Few things can cause a crowd of
people to simultaneously and with reckless abandon, launch overpriced,
lukewarm beers into the air with no consideration of the consequence. A World
Cup goal is one of those rare occasions that can cause such a response. That
and a cattle prod in a Wetherspoons.
However, at a time when club football
is becoming an all-consuming juggernaut of broadcast deals, record transfer
fees and elite squads, the international game increasingly feels like it is
stepping on its toes. An unwanted accoutrement that survives on
past glories alone.
And whilst there are too many dull,
lifeless friendlies and qualifying seems like an endless slog wherein Denmark play Ireland fifteen times with each encounter duller than the last, the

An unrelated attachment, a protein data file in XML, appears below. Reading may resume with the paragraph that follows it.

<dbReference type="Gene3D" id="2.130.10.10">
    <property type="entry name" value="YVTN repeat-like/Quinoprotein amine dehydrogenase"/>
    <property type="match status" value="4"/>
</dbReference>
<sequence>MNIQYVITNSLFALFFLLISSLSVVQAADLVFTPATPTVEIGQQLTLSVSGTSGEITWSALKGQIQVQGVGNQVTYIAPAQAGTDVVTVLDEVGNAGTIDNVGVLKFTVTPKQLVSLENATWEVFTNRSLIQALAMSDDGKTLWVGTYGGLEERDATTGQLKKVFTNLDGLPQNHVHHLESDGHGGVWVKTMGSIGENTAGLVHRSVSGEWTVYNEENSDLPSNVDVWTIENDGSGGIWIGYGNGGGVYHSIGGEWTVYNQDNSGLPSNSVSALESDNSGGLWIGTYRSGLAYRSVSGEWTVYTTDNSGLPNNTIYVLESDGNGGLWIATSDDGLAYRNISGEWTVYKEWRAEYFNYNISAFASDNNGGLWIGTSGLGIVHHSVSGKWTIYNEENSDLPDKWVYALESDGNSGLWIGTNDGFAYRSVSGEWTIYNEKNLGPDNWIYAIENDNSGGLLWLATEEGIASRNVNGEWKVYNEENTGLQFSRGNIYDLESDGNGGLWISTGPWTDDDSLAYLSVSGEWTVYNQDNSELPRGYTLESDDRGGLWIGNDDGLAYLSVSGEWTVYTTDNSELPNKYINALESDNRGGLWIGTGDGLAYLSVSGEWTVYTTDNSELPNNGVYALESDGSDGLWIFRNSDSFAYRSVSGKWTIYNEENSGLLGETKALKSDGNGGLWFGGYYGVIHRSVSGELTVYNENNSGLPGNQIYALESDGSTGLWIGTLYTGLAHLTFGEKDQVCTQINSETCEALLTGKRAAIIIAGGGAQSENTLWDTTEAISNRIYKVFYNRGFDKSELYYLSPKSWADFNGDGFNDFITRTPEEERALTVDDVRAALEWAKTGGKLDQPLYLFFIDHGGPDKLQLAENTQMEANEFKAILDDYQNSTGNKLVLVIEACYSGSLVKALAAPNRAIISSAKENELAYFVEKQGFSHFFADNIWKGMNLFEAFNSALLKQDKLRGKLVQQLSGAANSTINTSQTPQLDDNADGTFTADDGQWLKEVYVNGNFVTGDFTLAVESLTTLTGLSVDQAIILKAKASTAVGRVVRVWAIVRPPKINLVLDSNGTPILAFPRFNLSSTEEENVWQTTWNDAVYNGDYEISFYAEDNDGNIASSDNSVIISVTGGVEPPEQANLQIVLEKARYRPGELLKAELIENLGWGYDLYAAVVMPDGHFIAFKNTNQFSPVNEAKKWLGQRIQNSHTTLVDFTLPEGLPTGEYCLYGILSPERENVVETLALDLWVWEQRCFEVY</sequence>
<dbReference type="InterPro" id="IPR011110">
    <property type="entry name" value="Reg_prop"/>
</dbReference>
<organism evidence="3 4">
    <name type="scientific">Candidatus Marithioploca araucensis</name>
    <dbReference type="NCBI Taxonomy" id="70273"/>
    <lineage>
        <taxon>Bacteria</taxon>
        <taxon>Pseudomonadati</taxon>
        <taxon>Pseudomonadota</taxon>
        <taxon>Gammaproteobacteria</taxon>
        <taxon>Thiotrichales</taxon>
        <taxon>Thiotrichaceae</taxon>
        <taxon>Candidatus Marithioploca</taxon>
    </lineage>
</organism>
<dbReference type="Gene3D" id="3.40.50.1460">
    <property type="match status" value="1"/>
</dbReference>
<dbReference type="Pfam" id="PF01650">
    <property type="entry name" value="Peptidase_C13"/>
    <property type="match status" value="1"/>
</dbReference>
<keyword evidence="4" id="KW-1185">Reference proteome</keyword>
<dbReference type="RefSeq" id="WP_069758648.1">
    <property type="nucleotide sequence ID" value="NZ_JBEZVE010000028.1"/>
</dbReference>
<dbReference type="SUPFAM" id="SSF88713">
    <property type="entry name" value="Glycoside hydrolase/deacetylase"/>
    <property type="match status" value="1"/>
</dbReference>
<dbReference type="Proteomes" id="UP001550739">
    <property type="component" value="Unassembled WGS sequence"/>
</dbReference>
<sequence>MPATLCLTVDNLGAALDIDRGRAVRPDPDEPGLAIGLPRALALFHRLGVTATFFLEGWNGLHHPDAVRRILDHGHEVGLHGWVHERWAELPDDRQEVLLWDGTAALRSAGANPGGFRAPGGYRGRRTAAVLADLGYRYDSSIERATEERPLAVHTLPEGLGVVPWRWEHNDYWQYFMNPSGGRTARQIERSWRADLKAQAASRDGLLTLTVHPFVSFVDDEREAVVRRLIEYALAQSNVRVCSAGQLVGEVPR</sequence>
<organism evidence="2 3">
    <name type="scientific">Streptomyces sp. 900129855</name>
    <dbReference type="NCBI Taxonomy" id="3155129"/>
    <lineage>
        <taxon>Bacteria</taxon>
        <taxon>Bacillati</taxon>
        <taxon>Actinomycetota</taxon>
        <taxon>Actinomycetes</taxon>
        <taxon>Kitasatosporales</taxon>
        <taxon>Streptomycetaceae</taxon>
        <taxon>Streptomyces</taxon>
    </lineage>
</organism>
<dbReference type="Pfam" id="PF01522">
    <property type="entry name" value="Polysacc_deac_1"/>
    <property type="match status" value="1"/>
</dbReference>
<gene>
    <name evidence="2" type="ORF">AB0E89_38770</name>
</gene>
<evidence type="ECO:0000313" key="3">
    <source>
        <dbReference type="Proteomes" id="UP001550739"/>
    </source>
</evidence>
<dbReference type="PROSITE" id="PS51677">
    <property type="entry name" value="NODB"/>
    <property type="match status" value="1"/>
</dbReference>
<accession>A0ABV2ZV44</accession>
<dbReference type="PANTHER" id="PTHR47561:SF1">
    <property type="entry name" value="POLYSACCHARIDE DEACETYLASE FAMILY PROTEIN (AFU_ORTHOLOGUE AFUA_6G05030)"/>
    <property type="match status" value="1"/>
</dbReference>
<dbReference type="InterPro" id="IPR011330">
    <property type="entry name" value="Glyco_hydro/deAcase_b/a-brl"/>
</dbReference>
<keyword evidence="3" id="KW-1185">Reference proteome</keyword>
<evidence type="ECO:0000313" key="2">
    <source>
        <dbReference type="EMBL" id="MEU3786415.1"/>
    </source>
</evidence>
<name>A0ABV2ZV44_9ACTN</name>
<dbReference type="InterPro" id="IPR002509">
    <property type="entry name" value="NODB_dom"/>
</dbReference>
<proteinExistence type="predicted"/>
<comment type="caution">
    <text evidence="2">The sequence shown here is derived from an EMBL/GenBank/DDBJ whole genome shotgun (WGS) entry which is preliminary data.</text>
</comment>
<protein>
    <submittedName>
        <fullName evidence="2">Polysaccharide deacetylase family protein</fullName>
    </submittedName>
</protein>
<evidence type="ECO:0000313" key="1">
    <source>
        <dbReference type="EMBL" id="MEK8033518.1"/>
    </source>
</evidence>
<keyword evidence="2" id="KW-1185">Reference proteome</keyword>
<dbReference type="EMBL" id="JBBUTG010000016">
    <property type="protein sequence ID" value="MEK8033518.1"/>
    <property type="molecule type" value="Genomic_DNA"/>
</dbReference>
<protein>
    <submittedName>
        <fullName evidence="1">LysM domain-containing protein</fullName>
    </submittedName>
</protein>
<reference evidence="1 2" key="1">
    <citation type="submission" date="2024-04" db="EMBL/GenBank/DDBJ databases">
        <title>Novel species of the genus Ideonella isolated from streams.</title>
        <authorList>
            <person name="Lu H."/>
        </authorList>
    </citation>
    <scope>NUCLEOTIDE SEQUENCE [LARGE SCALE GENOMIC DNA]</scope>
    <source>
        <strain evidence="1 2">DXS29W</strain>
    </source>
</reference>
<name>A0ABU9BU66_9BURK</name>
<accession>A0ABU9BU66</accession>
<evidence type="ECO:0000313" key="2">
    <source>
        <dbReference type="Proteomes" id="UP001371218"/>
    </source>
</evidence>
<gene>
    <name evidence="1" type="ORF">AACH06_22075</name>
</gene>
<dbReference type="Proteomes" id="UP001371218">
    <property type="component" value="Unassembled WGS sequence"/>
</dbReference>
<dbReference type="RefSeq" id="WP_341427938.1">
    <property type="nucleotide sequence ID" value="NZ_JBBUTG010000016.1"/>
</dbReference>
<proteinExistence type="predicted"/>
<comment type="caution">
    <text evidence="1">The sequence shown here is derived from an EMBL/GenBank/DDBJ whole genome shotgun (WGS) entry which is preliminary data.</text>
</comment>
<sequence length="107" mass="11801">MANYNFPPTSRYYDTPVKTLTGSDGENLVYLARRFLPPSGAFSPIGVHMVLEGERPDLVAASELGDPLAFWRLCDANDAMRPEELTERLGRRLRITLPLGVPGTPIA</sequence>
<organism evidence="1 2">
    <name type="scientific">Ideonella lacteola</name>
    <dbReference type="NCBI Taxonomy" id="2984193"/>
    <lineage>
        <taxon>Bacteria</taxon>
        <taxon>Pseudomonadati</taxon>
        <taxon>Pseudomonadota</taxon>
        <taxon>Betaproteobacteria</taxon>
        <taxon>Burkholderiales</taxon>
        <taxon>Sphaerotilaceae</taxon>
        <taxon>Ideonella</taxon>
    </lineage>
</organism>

World Cup remains a rarity in modern football. It is a tournament with so much
prestige, history and meaning that merely taking part is still regarded by many
as the pinnacle of a footballing career.
Winning the World Cup remains the
greatest achievement in football, despite what people may say about the fourth
Champions League spot. The list of World Cup winners is truly a pantheon of